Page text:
#TGIF is a ubiquitous acronym, so much so that it’s earned its own hashtag. In the current social media-run milieu that means it’s high value, endemic to our culture. A hashtag is an anointment!

The phrase “Thank God it’s Friday” was reportedly uttered sometime in the 1970s by an Ohio-based radio DJ named Jerry Healy. Soon, it became widely used by people of the working class to celebrate the end of the week and usher in a weekend of relaxation. This decade was when my husband and I entered the workforce.

However, the restaurant, T.G.I.F. lays claim to the phrase’s genesis, as part of its early advertising for casual dining, but that’s not our quibble here.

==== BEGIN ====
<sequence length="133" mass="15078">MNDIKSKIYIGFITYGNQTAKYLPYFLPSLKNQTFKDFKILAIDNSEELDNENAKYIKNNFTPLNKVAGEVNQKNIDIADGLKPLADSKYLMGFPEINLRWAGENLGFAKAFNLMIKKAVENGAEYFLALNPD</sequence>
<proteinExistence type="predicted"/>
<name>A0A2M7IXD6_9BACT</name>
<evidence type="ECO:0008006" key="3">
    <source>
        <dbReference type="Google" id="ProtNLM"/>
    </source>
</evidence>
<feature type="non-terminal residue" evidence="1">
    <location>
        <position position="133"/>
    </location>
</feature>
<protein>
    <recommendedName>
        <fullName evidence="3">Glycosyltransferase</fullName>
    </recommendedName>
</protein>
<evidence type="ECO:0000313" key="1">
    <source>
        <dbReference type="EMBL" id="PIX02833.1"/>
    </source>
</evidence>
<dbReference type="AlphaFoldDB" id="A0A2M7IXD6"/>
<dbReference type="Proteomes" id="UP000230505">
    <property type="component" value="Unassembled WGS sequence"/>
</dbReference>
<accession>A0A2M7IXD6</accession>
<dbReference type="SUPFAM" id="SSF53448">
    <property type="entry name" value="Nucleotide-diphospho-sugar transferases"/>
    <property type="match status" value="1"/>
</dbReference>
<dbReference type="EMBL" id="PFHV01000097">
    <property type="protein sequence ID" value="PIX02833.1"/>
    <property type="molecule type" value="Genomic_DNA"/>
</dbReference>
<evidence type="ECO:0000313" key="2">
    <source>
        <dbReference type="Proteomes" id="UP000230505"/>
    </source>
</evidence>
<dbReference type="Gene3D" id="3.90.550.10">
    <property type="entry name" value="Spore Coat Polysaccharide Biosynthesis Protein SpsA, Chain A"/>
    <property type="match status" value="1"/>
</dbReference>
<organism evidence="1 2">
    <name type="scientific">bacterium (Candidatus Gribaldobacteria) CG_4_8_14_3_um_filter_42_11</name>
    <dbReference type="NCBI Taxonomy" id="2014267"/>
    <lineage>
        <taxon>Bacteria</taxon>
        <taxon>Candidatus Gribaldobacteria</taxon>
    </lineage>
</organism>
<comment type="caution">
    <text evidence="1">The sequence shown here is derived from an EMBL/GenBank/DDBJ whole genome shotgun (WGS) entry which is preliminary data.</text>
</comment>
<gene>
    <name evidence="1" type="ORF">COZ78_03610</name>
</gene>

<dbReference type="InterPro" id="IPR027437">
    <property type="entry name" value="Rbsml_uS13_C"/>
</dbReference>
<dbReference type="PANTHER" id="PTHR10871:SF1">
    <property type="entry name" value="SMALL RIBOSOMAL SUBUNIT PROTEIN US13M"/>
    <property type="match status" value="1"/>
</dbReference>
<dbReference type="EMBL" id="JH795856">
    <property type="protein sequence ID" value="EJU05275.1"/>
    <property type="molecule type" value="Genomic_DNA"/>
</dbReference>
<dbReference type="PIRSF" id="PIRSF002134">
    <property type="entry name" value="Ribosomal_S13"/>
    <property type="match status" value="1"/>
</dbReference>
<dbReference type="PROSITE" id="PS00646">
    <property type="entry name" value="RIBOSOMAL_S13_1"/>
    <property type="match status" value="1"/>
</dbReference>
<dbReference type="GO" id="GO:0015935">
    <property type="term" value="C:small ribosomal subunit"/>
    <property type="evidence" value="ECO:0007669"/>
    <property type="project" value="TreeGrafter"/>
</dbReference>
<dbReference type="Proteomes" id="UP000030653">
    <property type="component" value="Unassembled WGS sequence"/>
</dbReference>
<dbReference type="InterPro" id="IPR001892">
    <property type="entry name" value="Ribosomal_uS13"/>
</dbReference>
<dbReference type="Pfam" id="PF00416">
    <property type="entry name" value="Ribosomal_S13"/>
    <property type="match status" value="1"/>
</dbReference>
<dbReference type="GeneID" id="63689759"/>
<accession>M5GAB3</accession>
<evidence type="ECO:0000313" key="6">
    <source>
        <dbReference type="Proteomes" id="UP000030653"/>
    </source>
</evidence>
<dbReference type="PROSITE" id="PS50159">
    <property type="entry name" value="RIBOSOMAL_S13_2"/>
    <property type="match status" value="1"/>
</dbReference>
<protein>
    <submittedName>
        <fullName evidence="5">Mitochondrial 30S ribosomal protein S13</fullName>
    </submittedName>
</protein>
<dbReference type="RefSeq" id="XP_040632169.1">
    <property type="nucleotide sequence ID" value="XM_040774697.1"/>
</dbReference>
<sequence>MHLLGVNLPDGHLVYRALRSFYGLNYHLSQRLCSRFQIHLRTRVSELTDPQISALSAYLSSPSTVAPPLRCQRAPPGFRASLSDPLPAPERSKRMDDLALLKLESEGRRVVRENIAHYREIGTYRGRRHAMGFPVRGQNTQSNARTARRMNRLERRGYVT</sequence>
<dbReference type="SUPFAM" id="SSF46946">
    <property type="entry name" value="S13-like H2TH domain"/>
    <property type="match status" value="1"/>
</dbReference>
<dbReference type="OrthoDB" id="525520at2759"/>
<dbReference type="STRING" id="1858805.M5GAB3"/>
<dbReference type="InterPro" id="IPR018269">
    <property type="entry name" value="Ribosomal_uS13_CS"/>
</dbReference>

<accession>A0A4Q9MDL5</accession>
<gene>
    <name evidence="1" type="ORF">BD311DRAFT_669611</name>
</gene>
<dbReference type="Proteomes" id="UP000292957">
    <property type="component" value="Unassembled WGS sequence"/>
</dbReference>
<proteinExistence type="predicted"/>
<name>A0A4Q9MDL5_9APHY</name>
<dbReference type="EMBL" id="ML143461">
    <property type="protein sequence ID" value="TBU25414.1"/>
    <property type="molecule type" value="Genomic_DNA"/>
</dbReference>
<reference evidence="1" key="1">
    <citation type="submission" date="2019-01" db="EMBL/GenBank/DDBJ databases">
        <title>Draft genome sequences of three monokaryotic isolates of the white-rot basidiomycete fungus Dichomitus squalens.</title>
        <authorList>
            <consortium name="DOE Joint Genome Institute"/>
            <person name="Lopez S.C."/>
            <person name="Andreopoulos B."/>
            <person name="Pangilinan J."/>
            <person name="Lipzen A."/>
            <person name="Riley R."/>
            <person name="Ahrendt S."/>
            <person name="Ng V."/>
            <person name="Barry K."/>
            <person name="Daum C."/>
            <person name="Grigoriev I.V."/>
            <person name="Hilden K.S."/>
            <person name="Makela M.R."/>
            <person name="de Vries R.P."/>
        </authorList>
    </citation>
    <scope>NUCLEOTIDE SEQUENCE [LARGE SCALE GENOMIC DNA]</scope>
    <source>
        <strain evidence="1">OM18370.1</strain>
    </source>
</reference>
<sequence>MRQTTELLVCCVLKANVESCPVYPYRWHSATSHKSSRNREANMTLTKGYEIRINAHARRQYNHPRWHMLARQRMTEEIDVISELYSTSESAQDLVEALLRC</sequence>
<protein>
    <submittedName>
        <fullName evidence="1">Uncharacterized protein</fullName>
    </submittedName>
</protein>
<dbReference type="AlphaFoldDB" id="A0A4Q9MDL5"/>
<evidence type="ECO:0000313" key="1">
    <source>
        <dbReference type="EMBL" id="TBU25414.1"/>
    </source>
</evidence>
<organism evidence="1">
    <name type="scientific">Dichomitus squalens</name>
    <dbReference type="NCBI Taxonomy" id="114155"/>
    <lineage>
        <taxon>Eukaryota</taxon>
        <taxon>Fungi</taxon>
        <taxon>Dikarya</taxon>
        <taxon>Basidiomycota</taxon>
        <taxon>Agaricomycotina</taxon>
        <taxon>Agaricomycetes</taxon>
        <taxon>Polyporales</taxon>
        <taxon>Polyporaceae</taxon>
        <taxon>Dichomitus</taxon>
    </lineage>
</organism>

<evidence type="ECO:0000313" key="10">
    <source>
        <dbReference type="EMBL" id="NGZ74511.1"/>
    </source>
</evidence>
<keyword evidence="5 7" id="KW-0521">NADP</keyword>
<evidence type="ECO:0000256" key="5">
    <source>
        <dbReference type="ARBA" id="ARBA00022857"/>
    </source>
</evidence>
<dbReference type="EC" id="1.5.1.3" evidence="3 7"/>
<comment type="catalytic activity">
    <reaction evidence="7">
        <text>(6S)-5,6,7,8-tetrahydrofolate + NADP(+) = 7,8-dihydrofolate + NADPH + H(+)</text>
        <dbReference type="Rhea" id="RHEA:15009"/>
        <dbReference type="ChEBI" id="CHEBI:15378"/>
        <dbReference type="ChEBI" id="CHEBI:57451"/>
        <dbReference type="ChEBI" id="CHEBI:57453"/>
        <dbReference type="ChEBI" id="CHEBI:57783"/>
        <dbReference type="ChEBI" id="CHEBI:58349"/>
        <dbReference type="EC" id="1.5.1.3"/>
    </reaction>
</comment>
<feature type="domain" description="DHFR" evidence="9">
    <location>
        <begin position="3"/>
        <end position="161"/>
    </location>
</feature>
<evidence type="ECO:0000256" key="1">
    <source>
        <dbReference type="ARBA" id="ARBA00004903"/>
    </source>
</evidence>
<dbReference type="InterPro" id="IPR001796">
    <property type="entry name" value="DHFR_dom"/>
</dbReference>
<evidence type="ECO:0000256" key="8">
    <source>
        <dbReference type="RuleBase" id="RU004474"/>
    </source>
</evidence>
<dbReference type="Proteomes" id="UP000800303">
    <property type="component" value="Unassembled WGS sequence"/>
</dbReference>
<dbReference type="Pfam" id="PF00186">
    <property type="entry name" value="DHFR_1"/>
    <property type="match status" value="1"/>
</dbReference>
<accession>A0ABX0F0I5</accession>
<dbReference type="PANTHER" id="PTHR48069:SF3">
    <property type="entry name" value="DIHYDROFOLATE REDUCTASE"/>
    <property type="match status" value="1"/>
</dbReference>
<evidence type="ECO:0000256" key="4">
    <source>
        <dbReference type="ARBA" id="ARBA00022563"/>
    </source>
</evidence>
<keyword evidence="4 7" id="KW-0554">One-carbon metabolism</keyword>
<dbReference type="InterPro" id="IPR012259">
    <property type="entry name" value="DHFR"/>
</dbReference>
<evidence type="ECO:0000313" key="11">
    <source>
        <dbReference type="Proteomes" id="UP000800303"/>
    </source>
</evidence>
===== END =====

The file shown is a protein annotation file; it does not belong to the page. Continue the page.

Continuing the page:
This acronym is typically said by people who have had a lengthy and grinding work week and are glad their weekend has finally arrived. In just a few syllables it expresses gratification that the working week is nearly over, and a weekend of leisure is at hand

TGIF! It’s party time!

It’s an ingrained attitude in our household. Odd because I’ve been retired for ten years and my husband for seventeen (investments afforded our early retirement as planned). Perhaps because we are industrious by nature – and longtime, well-ingrained habit – to work, work, work, during the week and allow ourselves to become slackers, beginning on Friday nights. More convincingly, however, is that my husband was a traveling sales-and-marking man of some renown. He’d been gone from Monday – Friday and his return home on Friday was a cause celeb. My partner in merriment was home

TGIF! It’s party time!

Based on our mutual nose-to-the-grindstone upbringing, it’s plausible – not odd – that this weekend attitude pervades. It perceives the place that each holds in the other’s life, a relationship refreshed in a ritual of weekend dates. I highly recommend this approach to marriage. It sustains joy!